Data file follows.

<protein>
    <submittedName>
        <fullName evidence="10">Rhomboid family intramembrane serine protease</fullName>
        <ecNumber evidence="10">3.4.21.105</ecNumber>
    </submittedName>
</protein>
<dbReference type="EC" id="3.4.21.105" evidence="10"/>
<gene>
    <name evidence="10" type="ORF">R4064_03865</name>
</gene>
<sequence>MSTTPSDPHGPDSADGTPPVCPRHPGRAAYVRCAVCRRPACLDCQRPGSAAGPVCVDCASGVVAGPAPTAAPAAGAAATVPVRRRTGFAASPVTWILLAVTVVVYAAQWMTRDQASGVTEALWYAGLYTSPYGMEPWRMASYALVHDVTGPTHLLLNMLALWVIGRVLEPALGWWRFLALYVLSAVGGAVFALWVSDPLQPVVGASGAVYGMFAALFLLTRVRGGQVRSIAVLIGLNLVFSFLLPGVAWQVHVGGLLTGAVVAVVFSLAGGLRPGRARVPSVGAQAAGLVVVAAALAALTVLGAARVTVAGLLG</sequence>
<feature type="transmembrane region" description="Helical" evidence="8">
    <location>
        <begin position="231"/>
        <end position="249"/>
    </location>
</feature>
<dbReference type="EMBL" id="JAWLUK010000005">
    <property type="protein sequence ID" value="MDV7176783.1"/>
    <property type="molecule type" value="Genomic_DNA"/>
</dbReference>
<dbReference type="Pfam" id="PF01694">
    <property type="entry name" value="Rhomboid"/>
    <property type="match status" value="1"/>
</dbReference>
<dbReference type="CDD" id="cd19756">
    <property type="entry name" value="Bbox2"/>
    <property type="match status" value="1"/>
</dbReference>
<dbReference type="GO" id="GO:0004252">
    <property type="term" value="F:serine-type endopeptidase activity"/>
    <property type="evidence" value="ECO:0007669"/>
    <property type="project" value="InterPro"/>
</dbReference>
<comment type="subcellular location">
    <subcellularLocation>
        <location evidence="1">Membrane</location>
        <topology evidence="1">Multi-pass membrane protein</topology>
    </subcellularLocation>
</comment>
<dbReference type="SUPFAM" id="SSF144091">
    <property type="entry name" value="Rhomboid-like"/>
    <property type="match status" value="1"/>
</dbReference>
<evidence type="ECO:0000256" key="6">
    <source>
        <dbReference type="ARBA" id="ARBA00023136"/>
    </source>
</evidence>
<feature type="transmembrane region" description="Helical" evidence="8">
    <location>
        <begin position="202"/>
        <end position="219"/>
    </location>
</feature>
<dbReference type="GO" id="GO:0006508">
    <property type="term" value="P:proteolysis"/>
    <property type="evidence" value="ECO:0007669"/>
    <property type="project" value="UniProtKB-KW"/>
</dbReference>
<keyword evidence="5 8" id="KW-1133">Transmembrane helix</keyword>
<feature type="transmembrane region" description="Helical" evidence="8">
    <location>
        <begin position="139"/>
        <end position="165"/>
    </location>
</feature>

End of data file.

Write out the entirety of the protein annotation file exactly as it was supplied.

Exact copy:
<protein>
    <submittedName>
        <fullName evidence="10">Rhomboid family intramembrane serine protease</fullName>
        <ecNumber evidence="10">3.4.21.105</ecNumber>
    </submittedName>
</protein>
<dbReference type="EC" id="3.4.21.105" evidence="10"/>
<gene>
    <name evidence="10" type="ORF">R4064_03865</name>
</gene>
<sequence>MSTTPSDPHGPDSADGTPPVCPRHPGRAAYVRCAVCRRPACLDCQRPGSAAGPVCVDCASGVVAGPAPTAAPAAGAAATVPVRRRTGFAASPVTWILLAVTVVVYAAQWMTRDQASGVTEALWYAGLYTSPYGMEPWRMASYALVHDVTGPTHLLLNMLALWVIGRVLEPALGWWRFLALYVLSAVGGAVFALWVSDPLQPVVGASGAVYGMFAALFLLTRVRGGQVRSIAVLIGLNLVFSFLLPGVAWQVHVGGLLTGAVVAVVFSLAGGLRPGRARVPSVGAQAAGLVVVAAALAALTVLGAARVTVAGLLG</sequence>
<feature type="transmembrane region" description="Helical" evidence="8">
    <location>
        <begin position="231"/>
        <end position="249"/>
    </location>
</feature>
<dbReference type="EMBL" id="JAWLUK010000005">
    <property type="protein sequence ID" value="MDV7176783.1"/>
    <property type="molecule type" value="Genomic_DNA"/>
</dbReference>
<dbReference type="Pfam" id="PF01694">
    <property type="entry name" value="Rhomboid"/>
    <property type="match status" value="1"/>
</dbReference>
<dbReference type="CDD" id="cd19756">
    <property type="entry name" value="Bbox2"/>
    <property type="match status" value="1"/>
</dbReference>
<dbReference type="GO" id="GO:0004252">
    <property type="term" value="F:serine-type endopeptidase activity"/>
    <property type="evidence" value="ECO:0007669"/>
    <property type="project" value="InterPro"/>
</dbReference>
<comment type="subcellular location">
    <subcellularLocation>
        <location evidence="1">Membrane</location>
        <topology evidence="1">Multi-pass membrane protein</topology>
    </subcellularLocation>
</comment>
<dbReference type="SUPFAM" id="SSF144091">
    <property type="entry name" value="Rhomboid-like"/>
    <property type="match status" value="1"/>
</dbReference>
<evidence type="ECO:0000256" key="6">
    <source>
        <dbReference type="ARBA" id="ARBA00023136"/>
    </source>
</evidence>
<feature type="transmembrane region" description="Helical" evidence="8">
    <location>
        <begin position="202"/>
        <end position="219"/>
    </location>
</feature>
<dbReference type="GO" id="GO:0006508">
    <property type="term" value="P:proteolysis"/>
    <property type="evidence" value="ECO:0007669"/>
    <property type="project" value="UniProtKB-KW"/>
</dbReference>
<keyword evidence="5 8" id="KW-1133">Transmembrane helix</keyword>
<feature type="transmembrane region" description="Helical" evidence="8">
    <location>
        <begin position="139"/>
        <end position="165"/>
    </location>
</feature>